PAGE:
This interview first appeared in the July/August 2003 issue of Research News & Opportunities in Science and Theology.
What role did religion play in your life growing up?
In my early life, it played a profound part. In some ways, I had a traditional "old South" upbringing, meaning that I spent some time in a military school, and acquired an inoculum of the military ethic that is still with me today: honor, duty, loyalty. Also, I was raised as a Southern Baptist and experienced the evangelical teaching and indoctrination of the Southern Baptist religion, the most common Southern Baptist version of evangelical Christianity. I was born again. I made the choice when I was 14. I went literally under the water with a full-scale baptism. I had deep religious feelings of the most traditional kind. Of course the Judeo-Christian worldview just does not include nature. All three of the Abrahamic religions were born and nurtured in arid, disturbed environments. Their founders were nomadic people who were trying to build, particularly in the case of Judaism and early Islam, kingdoms and even empires out of a desert tribal existence. It has to be appreciated that with certain exceptions of imagery of the beauty of streams and fern groves and fruit orchards there is not an awful lot of ecology in the sacred texts of Abrahamic religions. Jehovah had nothing to say to Moses and the others about the care of the planet. He had plenty to say about tribal loyalty and conquest. You can draw out of parts of sacred Scripture the implication, if you wish, that humanity is the steward of nature. You can also draw out the other interpretation that has often been applied: that humanity is commissioned and commanded to control and make full use of the living world. So there is an ambiguity in doctrine that cannot be settled by sacred Scripture. The founding literature and beliefs of the Abrahamic religions lack the essential insight. The ambiguity does not exist in science. The scientific perception explains how the world works and that humanity is related to the natural world due to evolutionary history, the millions of years through which we have passed. It continually assesses, tests and corrects. In your book The Future of Life, you mention that if humans need a creation myth none is more solid and unifying than evolutionary history. Can you elaborate on that idea? At the age of 17 and 18, when I began to move away from my traditional Baptist and broader Christian beliefs, I began searching for a replacement for the satisfying mythic explanations for human existence, something that can be added to the bare bones knowledge that science produces concerning evolutionary origins of humanity and the human mind. Indeed I have been searching for this all my life.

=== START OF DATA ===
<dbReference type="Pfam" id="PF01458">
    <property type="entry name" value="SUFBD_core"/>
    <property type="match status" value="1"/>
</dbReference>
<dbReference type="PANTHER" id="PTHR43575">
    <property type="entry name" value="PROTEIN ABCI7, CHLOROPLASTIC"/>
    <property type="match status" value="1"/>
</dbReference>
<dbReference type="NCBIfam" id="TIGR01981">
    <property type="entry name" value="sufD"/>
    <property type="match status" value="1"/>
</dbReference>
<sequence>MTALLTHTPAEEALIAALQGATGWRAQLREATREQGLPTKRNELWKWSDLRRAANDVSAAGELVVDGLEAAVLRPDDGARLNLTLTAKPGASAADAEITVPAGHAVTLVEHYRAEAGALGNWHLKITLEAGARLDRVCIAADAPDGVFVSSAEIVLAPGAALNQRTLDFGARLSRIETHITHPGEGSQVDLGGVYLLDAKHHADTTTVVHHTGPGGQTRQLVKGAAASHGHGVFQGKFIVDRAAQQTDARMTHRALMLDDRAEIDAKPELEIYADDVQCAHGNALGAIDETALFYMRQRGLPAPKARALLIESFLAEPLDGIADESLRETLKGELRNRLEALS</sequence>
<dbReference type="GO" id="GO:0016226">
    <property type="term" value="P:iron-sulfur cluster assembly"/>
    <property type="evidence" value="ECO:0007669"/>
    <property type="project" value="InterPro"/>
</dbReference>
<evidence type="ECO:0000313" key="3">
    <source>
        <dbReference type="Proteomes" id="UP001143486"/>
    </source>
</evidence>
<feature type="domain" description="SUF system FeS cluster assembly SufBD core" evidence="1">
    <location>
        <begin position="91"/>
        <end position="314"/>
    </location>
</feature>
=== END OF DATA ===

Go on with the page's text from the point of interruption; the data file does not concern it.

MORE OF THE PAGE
I don't see any such need. In fact, I think it's a waste of time, in the sense that we could be doing so many more interesting and valuable things with our minds. What traditional religion gives you is a fixed set of statements about the world and the origin and the meaning of humanity. These statements are easily learned, and in the context of personal relations or in tribal ceremonies, they evoke a deep sense of satisfaction. Those responses of the brain have been programmed by millennia of evolution because of their survival value. There should be more to the human experience. So long as we are bound by loyalties to a particular religion's dogmatic beliefs, we are not free in many sectors of human thought and experience to explore afield and more deeply. I find it far more interesting and satisfying to explore beyond, within the constraints of what we find out ourselves about how the real world works, the fuller explanation of what humanity is, where it comes from and its meaning. This freedom is not open to believers in traditional religions. That search, which may never be fully satisfied or found with success, is one of the best intellectual and spiritual endeavors of which the human mind is capable. That is essentially, if you would like to call it that, my religion. What about ultimate origins? Is the natural world able to give us answers about that?
Yes, the natural sciences are telling us a great deal about human origins, the origins of our species the origins of our minds; we're on our way to explaining a large part of it. I'll accept an answer provided only by such means as obtaining and exploring, analyzing and arguing over the evidence--not because of a scribe's myopic view of the subject written 500 years before the birth of Christ! A lot of your writing seems to lead down the road to genetic determinism. How do you reconcile that with your belief in the free will of individuals?